Some History of the Names on the Memorial Boards at St. Luke's
Of the military personnel the average age at death was 26.
95% of deaths were in the army, the rest were naval. No air deaths
- The first killed was George Court in the Grenadier Guards on 15th September 1914 age 27. He was quickly followed by two men who drowned with the loss of HMS Aboukir on 22nd September
- Frederick Lewis was blown up in the early hours of New Year's Day 1915, age 20, on HMS Formidable just outside Dover harbour, sunk by a U-boat, one of 547 casualties
- Albert Trumpeter died at Gallipoli having been wounded in the Suvla Bay landings. He died of his wounds on the hospital ship ‘Navasa’.
- Adam Biggs was one of those killed on the first day of the Battle of the Somme. Others that died on the Somme included: John Collins, Richard Abbot, SIdney Berry, Charles Blackburn, John Clark, George Coleman, Albert Groombridge, Ivor/Iva Hubbell, Adam Biggs, Sidney Andrieux (most were in the Buffs)
- The youngest was James Robert Todd who was only a few weeks past his 16th birthday. His father was a labourer living at Ann's Road. James was killed with the Buffs at Loos on 13th October 1915. He joined up as part of Kitchener's first recruiting campaign along with William Fasham, George Sutton who also died that day.
- The oldest was Frank Gee age 47, who served in the Royal Navy and who died of an unspecified illness on 19th December 1917.
- The Groombridge (4) family of Central Road had seven sons who all went to war. Four died and are on the memorial. The father was a labourer at the gas works. Two sons died in the summer of 1916 (1 at the Somme) and two a year later. They were aged 20, 22, 22 and 26
- Charles Marmon, 36, was born at Garlinge and joined the Royal Navy in England. but emigrated and served with the Australian Machine Gun Corps in 1916. He was killed in France in November that year but his body was never recovered. His mother lived at 35 St Luke’s Avenue.
- Gunner Charles Richard Bracey died at Gaza just hours before the armistice, aged 30
- A curiosity is Private A S Milton who died in 1918. The CWGC has no such person but there was an Albert Samuel Milton of Central Road born 1892 which would seem a match. He survived and died in 1961. Either there was another or he was reported dead and later found OK.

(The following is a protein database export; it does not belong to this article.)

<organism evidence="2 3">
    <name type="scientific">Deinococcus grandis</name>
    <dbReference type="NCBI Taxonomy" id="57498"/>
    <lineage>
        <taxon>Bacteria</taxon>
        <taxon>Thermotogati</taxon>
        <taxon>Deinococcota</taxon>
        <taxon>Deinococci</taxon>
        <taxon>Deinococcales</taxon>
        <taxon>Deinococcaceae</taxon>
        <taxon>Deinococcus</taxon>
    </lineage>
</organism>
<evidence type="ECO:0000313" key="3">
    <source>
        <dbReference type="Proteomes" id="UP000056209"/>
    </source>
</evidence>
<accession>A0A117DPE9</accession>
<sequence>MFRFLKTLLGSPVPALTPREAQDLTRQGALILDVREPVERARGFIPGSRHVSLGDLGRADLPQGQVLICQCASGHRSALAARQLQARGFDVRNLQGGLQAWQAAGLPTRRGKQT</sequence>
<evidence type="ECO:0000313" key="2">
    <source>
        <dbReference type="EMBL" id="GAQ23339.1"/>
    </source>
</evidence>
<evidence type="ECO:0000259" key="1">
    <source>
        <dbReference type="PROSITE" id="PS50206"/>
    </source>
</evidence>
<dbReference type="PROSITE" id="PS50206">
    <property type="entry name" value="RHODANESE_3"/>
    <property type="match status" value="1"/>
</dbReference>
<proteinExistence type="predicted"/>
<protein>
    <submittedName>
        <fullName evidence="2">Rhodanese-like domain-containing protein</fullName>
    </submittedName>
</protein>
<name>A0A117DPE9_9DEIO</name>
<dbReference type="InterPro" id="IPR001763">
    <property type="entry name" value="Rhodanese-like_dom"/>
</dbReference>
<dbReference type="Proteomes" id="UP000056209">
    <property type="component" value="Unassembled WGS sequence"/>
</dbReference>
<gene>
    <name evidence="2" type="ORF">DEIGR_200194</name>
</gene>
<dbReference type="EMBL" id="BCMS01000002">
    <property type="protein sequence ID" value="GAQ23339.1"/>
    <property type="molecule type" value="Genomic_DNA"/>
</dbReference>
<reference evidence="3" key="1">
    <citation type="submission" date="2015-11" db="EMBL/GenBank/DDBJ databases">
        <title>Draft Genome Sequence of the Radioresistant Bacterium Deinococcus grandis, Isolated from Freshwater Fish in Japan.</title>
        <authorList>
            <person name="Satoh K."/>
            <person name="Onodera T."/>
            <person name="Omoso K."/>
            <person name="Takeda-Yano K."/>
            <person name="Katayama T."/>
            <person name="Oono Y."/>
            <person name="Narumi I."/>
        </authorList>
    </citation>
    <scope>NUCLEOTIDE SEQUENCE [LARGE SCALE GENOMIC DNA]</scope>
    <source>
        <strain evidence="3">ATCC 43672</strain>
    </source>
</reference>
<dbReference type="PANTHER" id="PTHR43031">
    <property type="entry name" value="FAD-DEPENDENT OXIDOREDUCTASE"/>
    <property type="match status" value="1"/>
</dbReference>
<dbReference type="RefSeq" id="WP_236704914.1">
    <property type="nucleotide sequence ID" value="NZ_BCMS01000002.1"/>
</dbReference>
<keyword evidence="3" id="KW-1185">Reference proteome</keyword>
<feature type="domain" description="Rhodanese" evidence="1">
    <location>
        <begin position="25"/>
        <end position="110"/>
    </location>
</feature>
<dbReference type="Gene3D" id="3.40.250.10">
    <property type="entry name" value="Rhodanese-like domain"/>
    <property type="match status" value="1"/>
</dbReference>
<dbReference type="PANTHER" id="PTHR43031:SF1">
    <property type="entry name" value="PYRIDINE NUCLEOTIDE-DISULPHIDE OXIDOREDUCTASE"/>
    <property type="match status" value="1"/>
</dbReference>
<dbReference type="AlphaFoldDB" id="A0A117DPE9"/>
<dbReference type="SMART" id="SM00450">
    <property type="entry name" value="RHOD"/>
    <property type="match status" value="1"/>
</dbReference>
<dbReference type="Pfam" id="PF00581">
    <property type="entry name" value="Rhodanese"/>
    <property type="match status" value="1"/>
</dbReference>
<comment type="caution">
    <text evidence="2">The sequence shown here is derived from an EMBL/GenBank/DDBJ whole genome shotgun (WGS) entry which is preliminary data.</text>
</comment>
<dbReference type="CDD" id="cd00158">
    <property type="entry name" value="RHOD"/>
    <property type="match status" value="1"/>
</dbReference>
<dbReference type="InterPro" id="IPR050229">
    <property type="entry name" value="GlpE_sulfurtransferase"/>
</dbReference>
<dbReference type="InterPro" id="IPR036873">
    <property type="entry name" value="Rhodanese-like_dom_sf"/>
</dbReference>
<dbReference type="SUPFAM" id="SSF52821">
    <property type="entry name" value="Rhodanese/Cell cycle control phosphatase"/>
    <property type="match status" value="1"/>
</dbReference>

- Another curiosity is Captain Injarit Singh. He was a grandson of Maharaja in India, was killed at Festubert on the 23rd November, 1914, while attending to the wounded in a house which was completely destroyed by the enemy’s shells. His father received a letter from Colonel C. C. Manifold, IMS, saying:
“It has just been my lot to meet an officer who was attached to the 57th Wilde’s Rifles, who . . . was giving me an account of the desperate fighting the 57th had had, and the vicissitudes they had, losing nearly all their officers. I asked him, ‘Who was your Medical Officer?’ He said, A most splendid fellow. Nothing I could say would be too great praise for him. Ten Victoria Crosses would not have been too much for what he did. There could not be found a braver man. I am filled with admiration, which will always last, for him.’ I need not say it was your son he was talking of.”
You can read more about Captain Singh here.
- From the Thanet Advertiser, 12th Dec 1914:
GALLANT INDIAN OFFICER Dies at the Front. The news that among the gallant Indian officers who have given their lives for the Empire is included Capt. K. I, Singh will be learned with deep regret many residents of the town and district. The deceased officer was attached to the Indian Medical Service and was serving with the Expeditionary Force, having come over with the first contingent. had only recently received promotion to tho rank of captain, and but a short time prior to his death wrote to friends speaking of the nature of his work and of the difficulty experienced bringing in the wounded under fire. Captain Kunwar Indarjit Singh was prominently associated with the parish of St. Luke's. He was a good all-round sportsman, having played county cricket for Kent and representing Ramsgate St. George’s both on the cricket and football fields. He was also a daring horseman, and a man charming personality. Captain Singh waa the fourth son of Maharajah Sir Haruum Singh, K.C.1.E., and Lady Singh, of Jallundur City. He took his degree at Pembroke College, Cambridge; and going on to King’s College Hospital, took the degrees of M.R.C.S., L.R.C.P., M.R.C.P., and M. 8., of Cambridge, and passed third in the examination for the Indian Medical Service. Sir Harnam and Lady Singh came to Ramsgate whan they visited England for the Coronation of the late King Edward.
Many thanks to Margaret Bolton for carrying out this research.